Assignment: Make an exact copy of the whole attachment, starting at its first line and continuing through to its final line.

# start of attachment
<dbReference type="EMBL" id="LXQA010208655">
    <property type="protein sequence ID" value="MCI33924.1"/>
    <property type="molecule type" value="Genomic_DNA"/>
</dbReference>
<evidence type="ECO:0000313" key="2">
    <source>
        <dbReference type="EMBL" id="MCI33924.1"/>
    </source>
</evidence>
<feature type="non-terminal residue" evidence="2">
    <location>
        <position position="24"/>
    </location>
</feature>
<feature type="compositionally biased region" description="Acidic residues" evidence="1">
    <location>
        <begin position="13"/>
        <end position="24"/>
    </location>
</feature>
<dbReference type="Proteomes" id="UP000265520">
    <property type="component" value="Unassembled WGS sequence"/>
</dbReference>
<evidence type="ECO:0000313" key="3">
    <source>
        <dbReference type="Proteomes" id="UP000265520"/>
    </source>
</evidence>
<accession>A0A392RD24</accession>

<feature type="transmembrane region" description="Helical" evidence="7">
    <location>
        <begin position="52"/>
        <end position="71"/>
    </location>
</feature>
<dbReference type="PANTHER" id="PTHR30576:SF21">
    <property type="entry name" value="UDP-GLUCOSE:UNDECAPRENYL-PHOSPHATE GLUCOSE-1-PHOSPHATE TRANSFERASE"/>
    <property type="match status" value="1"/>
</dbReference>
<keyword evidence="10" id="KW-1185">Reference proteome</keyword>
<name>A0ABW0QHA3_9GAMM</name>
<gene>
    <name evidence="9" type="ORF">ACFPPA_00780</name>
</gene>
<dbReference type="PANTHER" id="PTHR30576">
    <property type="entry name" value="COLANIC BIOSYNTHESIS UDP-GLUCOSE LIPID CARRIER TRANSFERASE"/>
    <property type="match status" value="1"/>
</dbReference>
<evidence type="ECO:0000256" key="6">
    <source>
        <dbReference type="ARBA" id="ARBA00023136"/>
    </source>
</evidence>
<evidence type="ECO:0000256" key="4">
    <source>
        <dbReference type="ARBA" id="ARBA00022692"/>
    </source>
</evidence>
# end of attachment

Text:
<dbReference type="EMBL" id="LXQA010208655">
    <property type="protein sequence ID" value="MCI33924.1"/>
    <property type="molecule type" value="Genomic_DNA"/>
</dbReference>
<evidence type="ECO:0000313" key="2">
    <source>
        <dbReference type="EMBL" id="MCI33924.1"/>
    </source>
</evidence>
<feature type="non-terminal residue" evidence="2">
    <location>
        <position position="24"/>
    </location>
</feature>
<feature type="compositionally biased region" description="Acidic residues" evidence="1">
    <location>
        <begin position="13"/>
        <end position="24"/>
    </location>
</feature>
<dbReference type="Proteomes" id="UP000265520">
    <property type="component" value="Unassembled WGS sequence"/>
</dbReference>
<evidence type="ECO:0000313" key="3">
    <source>
        <dbReference type="Proteomes" id="UP000265520"/>
    </source>
</evidence>
<accession>A0A392RD24</accession>

<feature type="transmembrane region" description="Helical" evidence="7">
    <location>
        <begin position="52"/>
        <end position="71"/>
    </location>
</feature>
<dbReference type="PANTHER" id="PTHR30576:SF21">
    <property type="entry name" value="UDP-GLUCOSE:UNDECAPRENYL-PHOSPHATE GLUCOSE-1-PHOSPHATE TRANSFERASE"/>
    <property type="match status" value="1"/>
</dbReference>
<keyword evidence="10" id="KW-1185">Reference proteome</keyword>
<name>A0ABW0QHA3_9GAMM</name>
<gene>
    <name evidence="9" type="ORF">ACFPPA_00780</name>
</gene>
<dbReference type="PANTHER" id="PTHR30576">
    <property type="entry name" value="COLANIC BIOSYNTHESIS UDP-GLUCOSE LIPID CARRIER TRANSFERASE"/>
    <property type="match status" value="1"/>
</dbReference>
<evidence type="ECO:0000256" key="6">
    <source>
        <dbReference type="ARBA" id="ARBA00023136"/>
    </source>
</evidence>
<evidence type="ECO:0000256" key="4">
    <source>
        <dbReference type="ARBA" id="ARBA00022692"/>
    </source>
</evidence>